Where does time go?

The truth is that a couple of years ago I started a blog about “Time” as I had just finished teaching a course about the history of time, both in terms of measurement and our understanding.  I am going to be reposting some of those blogs here, and rework them a bit.  Some of you may have read this before.

A student asked me the question “where does time go”, perhaps in a drunken stupor, via text message, but a valid one nonetheless.  I sometimes have some of my most interesting thoughts while inebriated, the only problem is that I can’t remember what they are!  But I digress.

It is an interesting question though.  Time, is unlike space in that once a moment is gone, you can’t get it back.  And future moments cannot be grasped either.  All we have is now.  As I was thinking about how to answer the question, I went back to basics and said, well time and space are connected.  Time is a dimension, just as the first 3 dimensions are.  While we can navigate space in purposeful way (in that we can choose the direction in space we travel), we cannot navigate time in terms of choice.  One can argue though that all of us are navigating time to some extent, because each moment we explore our futures.  Perhaps the reason we can’t choose to navigate time in terms of direction is simply because we don’t know how yet.  Time travel seems like an extremely puzzling and complex prospect, but perhaps this is only because we are far from the answer.  Physics tell us that time is not a vector and does not imply any direction.  We only know of one direction so far.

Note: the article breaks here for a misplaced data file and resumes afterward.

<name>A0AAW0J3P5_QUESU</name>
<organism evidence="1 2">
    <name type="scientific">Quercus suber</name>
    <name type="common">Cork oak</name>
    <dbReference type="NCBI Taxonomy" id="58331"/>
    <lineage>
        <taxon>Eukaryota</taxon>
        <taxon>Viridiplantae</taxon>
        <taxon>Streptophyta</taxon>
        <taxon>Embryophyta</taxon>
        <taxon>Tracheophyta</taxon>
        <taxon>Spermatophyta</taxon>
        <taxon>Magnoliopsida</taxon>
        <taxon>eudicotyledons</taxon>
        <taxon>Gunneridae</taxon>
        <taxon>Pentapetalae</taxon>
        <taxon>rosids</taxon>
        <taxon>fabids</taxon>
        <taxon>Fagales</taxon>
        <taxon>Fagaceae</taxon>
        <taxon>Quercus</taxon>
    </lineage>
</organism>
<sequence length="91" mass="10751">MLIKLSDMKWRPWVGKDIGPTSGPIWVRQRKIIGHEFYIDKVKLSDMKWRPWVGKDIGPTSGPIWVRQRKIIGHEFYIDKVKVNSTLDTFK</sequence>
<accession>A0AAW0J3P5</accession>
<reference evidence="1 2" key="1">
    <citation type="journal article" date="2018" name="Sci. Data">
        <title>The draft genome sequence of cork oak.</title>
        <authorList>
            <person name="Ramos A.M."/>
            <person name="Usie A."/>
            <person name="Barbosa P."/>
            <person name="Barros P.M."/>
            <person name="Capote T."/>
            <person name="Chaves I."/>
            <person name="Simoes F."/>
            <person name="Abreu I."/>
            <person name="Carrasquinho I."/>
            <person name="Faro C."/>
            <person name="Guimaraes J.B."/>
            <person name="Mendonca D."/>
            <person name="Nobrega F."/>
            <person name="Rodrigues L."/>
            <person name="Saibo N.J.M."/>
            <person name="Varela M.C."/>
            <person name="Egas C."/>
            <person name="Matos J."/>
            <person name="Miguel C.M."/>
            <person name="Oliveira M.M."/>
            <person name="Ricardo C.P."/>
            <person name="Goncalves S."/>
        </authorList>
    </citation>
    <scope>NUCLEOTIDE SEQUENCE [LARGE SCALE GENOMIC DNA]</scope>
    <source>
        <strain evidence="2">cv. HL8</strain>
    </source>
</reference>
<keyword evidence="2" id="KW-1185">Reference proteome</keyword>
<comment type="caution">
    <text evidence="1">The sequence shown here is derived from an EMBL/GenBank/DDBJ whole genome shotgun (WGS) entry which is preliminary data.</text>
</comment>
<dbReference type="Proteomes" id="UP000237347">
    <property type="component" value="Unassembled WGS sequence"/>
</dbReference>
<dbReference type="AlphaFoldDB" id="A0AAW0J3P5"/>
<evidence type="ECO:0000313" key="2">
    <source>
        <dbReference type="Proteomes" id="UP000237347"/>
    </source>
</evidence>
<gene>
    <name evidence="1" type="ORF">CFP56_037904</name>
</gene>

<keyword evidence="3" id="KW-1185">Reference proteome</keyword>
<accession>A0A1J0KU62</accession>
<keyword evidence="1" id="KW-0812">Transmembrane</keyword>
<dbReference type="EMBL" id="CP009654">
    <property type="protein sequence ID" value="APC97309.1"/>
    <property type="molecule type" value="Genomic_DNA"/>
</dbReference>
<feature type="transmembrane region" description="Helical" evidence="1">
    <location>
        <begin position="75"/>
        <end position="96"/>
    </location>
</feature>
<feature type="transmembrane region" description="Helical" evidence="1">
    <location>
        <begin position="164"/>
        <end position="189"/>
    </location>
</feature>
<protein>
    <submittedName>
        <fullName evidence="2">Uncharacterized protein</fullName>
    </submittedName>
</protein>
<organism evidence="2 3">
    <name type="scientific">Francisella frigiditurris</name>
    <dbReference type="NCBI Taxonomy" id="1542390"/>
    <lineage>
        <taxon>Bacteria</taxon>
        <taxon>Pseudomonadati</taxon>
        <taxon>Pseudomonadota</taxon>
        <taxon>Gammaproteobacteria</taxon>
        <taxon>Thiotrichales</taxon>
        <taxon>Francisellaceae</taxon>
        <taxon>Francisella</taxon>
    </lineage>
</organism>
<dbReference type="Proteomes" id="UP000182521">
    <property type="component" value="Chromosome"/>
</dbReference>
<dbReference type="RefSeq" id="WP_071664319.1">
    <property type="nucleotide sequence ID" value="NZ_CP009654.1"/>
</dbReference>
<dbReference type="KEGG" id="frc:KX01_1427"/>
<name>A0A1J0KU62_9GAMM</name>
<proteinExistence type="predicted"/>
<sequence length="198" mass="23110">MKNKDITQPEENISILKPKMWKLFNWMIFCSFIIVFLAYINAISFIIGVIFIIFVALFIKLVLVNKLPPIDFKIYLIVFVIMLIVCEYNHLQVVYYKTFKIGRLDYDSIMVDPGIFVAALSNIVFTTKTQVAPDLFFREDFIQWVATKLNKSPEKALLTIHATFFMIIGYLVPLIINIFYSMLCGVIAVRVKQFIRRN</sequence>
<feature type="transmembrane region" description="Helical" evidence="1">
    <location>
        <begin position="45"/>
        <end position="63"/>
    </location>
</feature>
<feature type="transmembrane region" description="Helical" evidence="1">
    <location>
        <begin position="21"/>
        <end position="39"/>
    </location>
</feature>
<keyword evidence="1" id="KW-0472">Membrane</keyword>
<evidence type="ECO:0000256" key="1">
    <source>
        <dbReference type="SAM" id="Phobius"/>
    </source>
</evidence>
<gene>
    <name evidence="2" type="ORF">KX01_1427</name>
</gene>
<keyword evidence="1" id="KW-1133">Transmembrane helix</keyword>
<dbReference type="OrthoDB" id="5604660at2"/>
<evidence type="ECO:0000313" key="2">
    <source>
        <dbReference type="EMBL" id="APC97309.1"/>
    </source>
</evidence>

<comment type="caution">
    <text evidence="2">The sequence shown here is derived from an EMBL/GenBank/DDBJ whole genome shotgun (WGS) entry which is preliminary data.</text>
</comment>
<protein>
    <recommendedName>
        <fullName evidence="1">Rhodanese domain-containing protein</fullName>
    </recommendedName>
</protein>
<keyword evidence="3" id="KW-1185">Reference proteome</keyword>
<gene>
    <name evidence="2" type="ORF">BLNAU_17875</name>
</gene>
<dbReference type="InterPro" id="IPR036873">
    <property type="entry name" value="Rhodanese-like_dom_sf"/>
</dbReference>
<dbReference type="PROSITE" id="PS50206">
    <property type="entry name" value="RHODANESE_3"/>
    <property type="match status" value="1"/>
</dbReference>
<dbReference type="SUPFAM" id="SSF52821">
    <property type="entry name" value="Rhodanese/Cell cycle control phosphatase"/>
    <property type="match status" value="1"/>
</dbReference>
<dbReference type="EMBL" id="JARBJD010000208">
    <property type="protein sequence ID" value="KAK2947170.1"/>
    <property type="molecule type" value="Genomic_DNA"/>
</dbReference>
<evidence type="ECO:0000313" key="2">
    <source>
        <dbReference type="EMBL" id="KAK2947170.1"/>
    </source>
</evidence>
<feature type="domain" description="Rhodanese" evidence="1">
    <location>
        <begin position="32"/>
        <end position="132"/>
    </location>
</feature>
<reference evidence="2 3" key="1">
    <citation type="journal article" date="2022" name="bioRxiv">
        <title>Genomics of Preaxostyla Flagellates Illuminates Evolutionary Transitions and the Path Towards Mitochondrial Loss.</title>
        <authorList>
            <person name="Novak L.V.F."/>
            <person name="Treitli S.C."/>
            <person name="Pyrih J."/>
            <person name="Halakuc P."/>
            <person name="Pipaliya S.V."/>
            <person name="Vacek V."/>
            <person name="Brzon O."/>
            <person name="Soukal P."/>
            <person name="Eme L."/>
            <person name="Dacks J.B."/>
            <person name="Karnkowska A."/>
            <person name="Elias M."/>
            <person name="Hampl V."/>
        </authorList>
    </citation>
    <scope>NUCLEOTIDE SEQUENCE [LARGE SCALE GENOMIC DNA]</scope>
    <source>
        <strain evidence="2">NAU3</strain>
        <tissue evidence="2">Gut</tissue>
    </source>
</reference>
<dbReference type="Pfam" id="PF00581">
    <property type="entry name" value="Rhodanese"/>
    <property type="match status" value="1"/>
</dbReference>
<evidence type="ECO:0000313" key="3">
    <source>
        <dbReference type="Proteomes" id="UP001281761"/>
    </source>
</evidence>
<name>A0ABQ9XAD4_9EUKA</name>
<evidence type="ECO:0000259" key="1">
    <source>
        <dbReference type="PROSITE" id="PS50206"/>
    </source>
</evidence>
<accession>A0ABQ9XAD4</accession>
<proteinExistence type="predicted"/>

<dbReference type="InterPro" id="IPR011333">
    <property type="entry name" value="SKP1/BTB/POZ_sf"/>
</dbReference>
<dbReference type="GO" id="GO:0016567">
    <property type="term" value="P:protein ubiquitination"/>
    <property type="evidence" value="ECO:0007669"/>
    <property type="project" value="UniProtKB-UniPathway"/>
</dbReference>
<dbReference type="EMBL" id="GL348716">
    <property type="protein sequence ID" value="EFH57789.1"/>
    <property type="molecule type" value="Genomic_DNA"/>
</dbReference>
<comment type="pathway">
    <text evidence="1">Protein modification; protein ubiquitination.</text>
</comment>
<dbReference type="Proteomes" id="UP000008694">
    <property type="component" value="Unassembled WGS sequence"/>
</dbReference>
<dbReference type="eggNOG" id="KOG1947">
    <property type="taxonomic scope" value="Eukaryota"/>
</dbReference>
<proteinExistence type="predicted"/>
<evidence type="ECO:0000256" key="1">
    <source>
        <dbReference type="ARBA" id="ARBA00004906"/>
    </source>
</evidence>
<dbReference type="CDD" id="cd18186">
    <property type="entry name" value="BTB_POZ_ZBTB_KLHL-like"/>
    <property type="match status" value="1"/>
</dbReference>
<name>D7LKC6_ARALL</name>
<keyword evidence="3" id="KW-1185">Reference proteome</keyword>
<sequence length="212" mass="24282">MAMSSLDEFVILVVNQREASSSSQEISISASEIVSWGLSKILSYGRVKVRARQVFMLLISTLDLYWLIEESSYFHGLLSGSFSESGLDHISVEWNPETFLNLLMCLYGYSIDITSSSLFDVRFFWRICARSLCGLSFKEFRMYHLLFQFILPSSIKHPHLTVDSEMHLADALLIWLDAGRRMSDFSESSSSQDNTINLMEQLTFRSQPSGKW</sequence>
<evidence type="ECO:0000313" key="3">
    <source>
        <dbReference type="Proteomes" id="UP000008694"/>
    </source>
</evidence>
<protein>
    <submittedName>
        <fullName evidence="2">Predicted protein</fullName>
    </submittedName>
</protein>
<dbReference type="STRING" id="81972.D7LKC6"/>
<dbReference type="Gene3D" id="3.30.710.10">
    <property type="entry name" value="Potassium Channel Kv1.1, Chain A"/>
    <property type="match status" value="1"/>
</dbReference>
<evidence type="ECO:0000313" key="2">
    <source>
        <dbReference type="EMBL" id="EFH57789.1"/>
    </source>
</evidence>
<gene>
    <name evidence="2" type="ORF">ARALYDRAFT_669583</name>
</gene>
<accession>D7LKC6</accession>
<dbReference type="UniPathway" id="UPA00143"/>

So my first thought in answering that question, “where does time go?”, is to say, “well it’s somewhere else.”  In space if I put an object on a table and then asked you to close your eyes and moved it.  The object would no longer be there, and would be somewhere else.

Dick: “Hey where did the moment go?”

Jane: “Well it was there, now it is somewhere else”.

We could confuse ourselves even further by saying:

Dick: “This moment now is here, and soon it will be somewhere else”.

Jane:  “So in the future the moment will be somewhere else?

Dick: “That’s right”.

Jane: “And by somewhere else you mean the past?  So in the future the moment will occur, then it will be gone?”

Dick: “It’s that simple.”

Jane dies of an embolism.

The problem is of course that while it might be easy to say they are somewhere else, right now we don’t have a way of going to find them.   Both space and time have systems of measurement and with that system we can name a location for past events in time, or future events for that matter (although we wouldn’t be able to describe the future particularly well).  Despite knowing the location in time however, we cannot simply go there, unlike an object that has been moved which we can then find again.

Just like a lost object that you have searched for you have to accept at some point that the object is gone and no longer worry about it.  All your past moments are gone and we don’t know how to find them.  That doesn’t mean that past moments don’t have relevance to who you are today, but one has to be careful about dwelling in the past for too long.  Despite how strongly you may try to convince yourself, you are still in the present. 🙂 Maybe someday you will stumble upon a lost object, and maybe someday we will stumble upon the answer of how to find those lost moments.  For now I accept that every moment is irretrievable and thus try to make the most of them when I have them.

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